Lane splitting- yes or no?
That is a tough question but if you depend on statistics for your answer, then the answer is a resounding “YES” based on the recent study published by the Safe Transportation Research & Education Center at the University of California at Berkeley. The Motorcycle Industry Council supports lane splitting with reasonable restrictions and by experienced riders and The American Motorcyclist Association (AMA) endorses lane splitting as well but is very cautious in saying so.
The Berkeley study involved 5,969 motorcyclists that were involved in accidents over a one year period. Some of the results are as followed:
- “Motorcyclists who were lane-splitting were notably different from those that were not lane-splitting. Compared with other motorcyclists, lane-splitting motorcyclists were more often riding on weekdays and during commute hours, were using better helmets, and were traveling at lower speeds.”
- “Lane-splitting riders were also less likely to have been using alcohol and less likely to have been carrying a passenger.”
- “Lane-splitting motorcyclists were also injured much less frequently during their collisions.”
- “Lane splitting riders were less likely to suffer head injury (9% vs 17%), torso injury (19% vs 29%), extremity injury (60% vs 66%), and fatal injury (1.2% vs 3.0%). Lane-splitting motorcyclists were equally likely to suffer neck injury, compared with non-lane-splitting motorcyclists.”
- “Traffic speed and motorcycle speed differential (the difference between motorcycle speed and traffic speed) were important in predicting the occurrence of injury.”
- “There was no meaningful increase in injury incidence until traffic speed exceeded roughly 50 MPH. Motorcycle speed differential was a stronger predictor of injury outcomes.”
- “Lane-splitting appears to be a relatively safe motorcycle riding strategy if done in traffic moving at 50 MPH or less and if motorcyclists do not exceed the speed of other vehicles by more than 15 MPH. A significant number of motorcyclists lane-split in fast-moving traffic or at excessive speed differentials. These riders could lower their risk of injury by restricting the environments in which they lane-split and by reducing their speed differential when they do choose to lane split.”
- “The findings from this analysis suggest that countermeasures to alter the way motorcyclists lane-split are likely to result in reductions in injury. Many motorcyclists may not understand how lane-splitting at excessive traffic speed creates unnecessary risk.”
- “It is in high-speed environments where lane-splitting has the lowest benefit to the motorcyclist, and high-speed lane-splitting could be reduced or eliminated from California roadways without significant loss of the overall potential benefits of lane-splitting, which include reductions in fuel consumption, emissions, and traffic congestion.”
- “Riders may also be unaware that the speed differential at which they lane-split is highly predictive of injury occurrence. There has been considerable discussion in the motorcycling community that lane-splitting should be done only at lower speed differentials.”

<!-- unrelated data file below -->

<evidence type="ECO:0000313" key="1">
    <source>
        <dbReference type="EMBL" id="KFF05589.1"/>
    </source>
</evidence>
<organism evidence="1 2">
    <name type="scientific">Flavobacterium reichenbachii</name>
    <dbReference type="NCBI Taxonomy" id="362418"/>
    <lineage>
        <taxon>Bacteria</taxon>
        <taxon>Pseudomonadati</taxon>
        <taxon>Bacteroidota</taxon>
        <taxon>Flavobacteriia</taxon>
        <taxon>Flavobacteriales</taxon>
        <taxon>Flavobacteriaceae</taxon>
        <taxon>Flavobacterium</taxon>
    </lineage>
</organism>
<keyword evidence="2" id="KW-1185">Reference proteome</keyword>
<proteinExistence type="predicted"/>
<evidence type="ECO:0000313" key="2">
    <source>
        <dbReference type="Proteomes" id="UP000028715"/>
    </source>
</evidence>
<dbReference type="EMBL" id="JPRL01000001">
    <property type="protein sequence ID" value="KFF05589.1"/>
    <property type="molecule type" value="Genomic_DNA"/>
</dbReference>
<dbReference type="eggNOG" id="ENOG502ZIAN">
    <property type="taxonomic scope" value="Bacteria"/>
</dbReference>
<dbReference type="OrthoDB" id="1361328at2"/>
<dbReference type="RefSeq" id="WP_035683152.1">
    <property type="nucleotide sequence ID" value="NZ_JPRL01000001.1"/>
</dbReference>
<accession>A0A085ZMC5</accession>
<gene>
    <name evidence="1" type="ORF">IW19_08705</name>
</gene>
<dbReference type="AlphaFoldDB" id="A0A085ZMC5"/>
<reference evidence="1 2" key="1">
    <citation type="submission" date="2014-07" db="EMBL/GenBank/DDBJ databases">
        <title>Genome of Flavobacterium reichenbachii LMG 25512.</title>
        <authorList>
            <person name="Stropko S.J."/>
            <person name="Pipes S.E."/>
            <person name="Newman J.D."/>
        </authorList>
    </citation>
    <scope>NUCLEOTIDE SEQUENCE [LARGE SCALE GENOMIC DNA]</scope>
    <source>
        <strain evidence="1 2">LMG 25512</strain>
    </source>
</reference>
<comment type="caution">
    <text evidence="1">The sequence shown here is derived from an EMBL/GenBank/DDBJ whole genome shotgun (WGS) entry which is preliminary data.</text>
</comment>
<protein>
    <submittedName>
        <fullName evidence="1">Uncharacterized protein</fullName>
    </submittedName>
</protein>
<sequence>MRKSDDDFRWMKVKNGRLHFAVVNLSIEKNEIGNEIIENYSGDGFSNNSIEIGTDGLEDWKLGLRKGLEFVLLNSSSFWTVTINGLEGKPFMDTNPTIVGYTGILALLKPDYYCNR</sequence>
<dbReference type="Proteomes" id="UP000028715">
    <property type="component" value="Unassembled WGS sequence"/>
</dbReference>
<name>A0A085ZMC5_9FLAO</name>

- “Our findings suggest that riders who adopt a 10 or 15 MPH speed differential practice may reduce their exposure to injury risk.”
Per the Report, future studies will be conducted and like all good studies, the authors point out the short-comings in their data. As to whether to enact lane-splitting legislation or not, here is my opinion.
Lane splitting has always been controversial, even among motorcycle riders. Type up “lane splitting yes or no” as your Facebook status and see what happens. However, everything new or unknown is controversial at first.
Motorcycle sales and the amount of motorcycle riders have increased drastically, especially with female riders. Whether due to a bad economy and people looking for cheaper alternative methods of travel or because more people think riding is fun and cool, is not relevant.
What is relevant is that there are more motorcycle riders on the road than ever. It is the government’s job to protect its citizens and thus, more lane splitting studies should be conducted.
Texting laws have been ineffective in curbing behavior. In Florida, one of the last states to enact legislation, texting is a secondary offense, meaning you have to be committing another traffic infraction before a police officer can cite you. If anti-texting laws haven’t made the roads any safer, then we need to keep looking for other solutions.
With all the distractions that exists in today’s society, we need to adapt. Staying static and keeping things the way they are will not work. If lives can be saved from lane splitting, then it should be looked into. Unfortunately, in government, “no-brainers” usually leaves you scratching your head and wondering why hasn’t anything been done.
Other countries have enacted lane-splitting laws and other states are beginning to make the push. Luckily for us, as it is said in politics; “as goes California, so does the rest of the country.”
Laws do not have to be enacted overnight; start with a trial period. In congested cities, try lane-splitting during “rush hour.” Limit the speed at which lane splitting takes place, for example, at 10-20 miles per hour. See what the results are and take it from there.
Success in just about all that we try requires constant modifications and repeatedly going to the drawing board. Apply the same common sense principles of business to government (I know I am asking for a lot with that statement) and constantly look for ways to improve. The mere fact that lives are on the line warrants studies at the state and federal level.
In the meantime, stay safe and practice to be the best motorcycle rider you can be.